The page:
I met Pete at Dragon Con 2000 in Atlanta at the Sluggy dinner thingy he put on, and I gotta say he is one ultra cool dude. Very polite and friendly, he didn't hesitate to talk with all us fans, he was even brave enough to step up and take pictures with us.

Since Pete's never put a picture of himself on the website, I can report that he stands about 6' tall, has a slight beer belly, and has a widow's peak where his hair's receding. Really nice and fun guy, I bet he'd be really cool to play videogames with. He gets behind on his comics occasionally (enough where there was a "Sluggy Freelance is missing" plot about it last year), but his writing is always right on the mark with its randomness and funny, and his art's gone from being tolerable in the old days to being wonderful currently.

Hopefully someone will offer this man a boatload of cash and he'll do a Sluggy cartoon of these days.

Note: This was originaly written for a 9th grade LA class, and then adapted for Tes's We Could Be Heroes: tes's Everything2 Heroes Quest




Heroes come in many shapes and sizes. Not all fit the generic Schwarzenegger style, with a bad attitude and huge muscles. Many may not have run into burning buildings, been bit by mutant spiders, or battled an ultimate evil. Pete Abrams has done none of these, but still has done deeds that qualify him as a hero.

A hero is often associated with capes, martial arts, and underwear on the outside. Pete Abrams is just an average guy. He has a wife, a child, and a day job. He also runs an online comic strip, Sluggy Freelance, in his spare time. Updated daily with a dose of insanity, Sluggy provides a much-needed relief from everyday life.

In Greek mythology, a hero can be defined as 'a man or woman, often of divine ancestry, who is endowed with great courage and strength, celebrated for his or her bold exploits and favored by the Gods.' Pete did not have divine parents, but demonstrated great courage by being one of the first to go against the mainstream media and publish a comic online.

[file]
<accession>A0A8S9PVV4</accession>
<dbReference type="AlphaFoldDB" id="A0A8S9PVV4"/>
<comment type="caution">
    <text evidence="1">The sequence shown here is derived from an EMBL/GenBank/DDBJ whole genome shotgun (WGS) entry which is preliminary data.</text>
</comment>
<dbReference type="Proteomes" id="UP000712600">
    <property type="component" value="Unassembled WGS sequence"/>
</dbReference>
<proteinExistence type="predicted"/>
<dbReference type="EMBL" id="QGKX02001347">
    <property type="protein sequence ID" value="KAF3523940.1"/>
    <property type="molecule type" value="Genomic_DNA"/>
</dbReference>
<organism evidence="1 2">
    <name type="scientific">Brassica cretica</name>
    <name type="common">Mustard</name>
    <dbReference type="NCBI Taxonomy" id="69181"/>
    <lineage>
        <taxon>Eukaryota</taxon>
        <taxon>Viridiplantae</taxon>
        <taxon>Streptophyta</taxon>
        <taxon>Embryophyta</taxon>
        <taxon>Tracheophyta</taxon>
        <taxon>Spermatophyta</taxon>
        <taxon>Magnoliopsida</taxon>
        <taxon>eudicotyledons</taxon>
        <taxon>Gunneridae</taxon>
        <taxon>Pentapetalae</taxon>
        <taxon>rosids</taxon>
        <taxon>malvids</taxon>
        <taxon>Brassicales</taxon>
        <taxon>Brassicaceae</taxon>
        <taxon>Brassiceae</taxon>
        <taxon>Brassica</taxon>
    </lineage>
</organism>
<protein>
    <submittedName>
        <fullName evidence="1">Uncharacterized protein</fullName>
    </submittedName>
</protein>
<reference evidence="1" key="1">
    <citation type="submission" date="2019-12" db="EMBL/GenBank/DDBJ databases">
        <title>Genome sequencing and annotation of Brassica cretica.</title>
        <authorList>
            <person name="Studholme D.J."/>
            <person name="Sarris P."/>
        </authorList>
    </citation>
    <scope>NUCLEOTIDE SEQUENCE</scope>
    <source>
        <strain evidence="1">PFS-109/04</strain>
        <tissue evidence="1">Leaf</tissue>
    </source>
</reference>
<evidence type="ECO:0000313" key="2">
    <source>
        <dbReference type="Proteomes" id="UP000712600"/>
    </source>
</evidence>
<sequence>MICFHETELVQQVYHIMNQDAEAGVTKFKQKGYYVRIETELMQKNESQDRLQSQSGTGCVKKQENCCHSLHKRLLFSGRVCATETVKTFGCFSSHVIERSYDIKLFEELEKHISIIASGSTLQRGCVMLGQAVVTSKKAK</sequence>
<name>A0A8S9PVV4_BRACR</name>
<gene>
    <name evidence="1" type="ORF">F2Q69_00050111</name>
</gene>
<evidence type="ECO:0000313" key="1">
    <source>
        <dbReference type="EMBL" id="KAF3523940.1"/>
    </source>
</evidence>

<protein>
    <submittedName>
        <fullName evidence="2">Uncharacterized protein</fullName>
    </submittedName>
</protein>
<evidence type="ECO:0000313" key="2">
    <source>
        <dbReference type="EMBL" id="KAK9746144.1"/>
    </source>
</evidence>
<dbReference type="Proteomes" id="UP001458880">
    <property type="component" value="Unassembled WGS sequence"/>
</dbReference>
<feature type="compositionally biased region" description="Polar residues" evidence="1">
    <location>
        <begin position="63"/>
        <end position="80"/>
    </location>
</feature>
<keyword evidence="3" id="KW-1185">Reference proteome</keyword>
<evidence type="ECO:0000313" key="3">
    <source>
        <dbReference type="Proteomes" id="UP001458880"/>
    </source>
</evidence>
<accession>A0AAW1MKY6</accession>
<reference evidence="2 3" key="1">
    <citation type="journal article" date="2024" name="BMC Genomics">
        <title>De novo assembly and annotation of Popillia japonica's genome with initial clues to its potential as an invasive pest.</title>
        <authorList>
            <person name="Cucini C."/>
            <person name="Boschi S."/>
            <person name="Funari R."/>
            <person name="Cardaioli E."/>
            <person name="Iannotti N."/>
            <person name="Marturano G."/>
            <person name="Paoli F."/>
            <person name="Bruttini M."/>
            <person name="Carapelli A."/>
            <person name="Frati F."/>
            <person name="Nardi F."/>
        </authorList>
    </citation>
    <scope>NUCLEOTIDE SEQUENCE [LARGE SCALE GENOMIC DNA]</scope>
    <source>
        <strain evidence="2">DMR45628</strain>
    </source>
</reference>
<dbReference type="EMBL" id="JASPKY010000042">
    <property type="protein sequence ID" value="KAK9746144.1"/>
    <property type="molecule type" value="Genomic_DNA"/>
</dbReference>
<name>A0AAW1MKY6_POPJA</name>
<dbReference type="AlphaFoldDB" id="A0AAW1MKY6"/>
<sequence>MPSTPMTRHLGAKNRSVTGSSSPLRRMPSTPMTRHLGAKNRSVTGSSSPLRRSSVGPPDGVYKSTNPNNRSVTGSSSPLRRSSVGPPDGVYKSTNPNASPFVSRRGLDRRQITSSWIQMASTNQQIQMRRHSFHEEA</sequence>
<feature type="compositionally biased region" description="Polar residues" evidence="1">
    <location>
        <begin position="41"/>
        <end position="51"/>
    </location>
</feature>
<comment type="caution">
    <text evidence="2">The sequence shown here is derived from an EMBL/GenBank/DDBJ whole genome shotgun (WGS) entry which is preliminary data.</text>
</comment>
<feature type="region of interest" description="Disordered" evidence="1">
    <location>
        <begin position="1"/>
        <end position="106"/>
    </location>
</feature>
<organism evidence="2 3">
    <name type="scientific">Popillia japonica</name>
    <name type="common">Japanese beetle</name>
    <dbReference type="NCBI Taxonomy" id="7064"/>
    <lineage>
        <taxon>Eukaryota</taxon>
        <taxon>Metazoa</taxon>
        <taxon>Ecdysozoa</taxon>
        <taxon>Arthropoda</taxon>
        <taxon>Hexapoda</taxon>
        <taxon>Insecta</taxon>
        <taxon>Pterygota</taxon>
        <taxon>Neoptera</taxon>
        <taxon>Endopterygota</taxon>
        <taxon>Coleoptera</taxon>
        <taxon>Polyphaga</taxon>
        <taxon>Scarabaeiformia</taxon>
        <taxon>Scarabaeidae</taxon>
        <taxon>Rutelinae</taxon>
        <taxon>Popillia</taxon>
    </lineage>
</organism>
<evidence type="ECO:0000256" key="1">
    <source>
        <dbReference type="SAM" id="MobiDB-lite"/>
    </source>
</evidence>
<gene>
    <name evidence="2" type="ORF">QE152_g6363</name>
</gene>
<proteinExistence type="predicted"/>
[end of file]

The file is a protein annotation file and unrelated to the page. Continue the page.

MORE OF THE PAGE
Although he does not have or need the same physical strength, Abrams reminds me of Hercules. Hercules used his great strength to perform heroic deeds, such as slaying the Hydra and other monsters surrounding and terrorizing the kingdom of Mycenae. Pete uses the strength of his writing to raise spirits and lift the stress that prevails in our society.

Thalia, the muse of comedy, would have favored Abrams. All the Muses appreciated epics, and Thalia especially liked comedies. Pete incorporates deep storylines into his humor, telling both a good science fiction tale and a great comedy at the same time.

The epic portions come in storylines reminiscent of conspiracy theories, and such interesting characters as a 'brainwashed assassin chick in spandex', Oasis. While at first glance a poorly thought out sex object, Oasis gradually regains her memories and gets information about her past through her mad creator?s postmortem messages.

Many of the stories parody famous titles, such as a recent "Harry Potter" joke. He caters to the technophile audience, as they are the most likely to read online comics, with "Star Wars" "Alien" and "Dune" references intermingled. So while Thalia was Greek comedy, Pete Abrams is Geek comedy.

Pete Abrams does not fit the standard view of a hero. Yet, in one sense of the word, he fits quite well.

Log in or registerto write something here or to contact authors.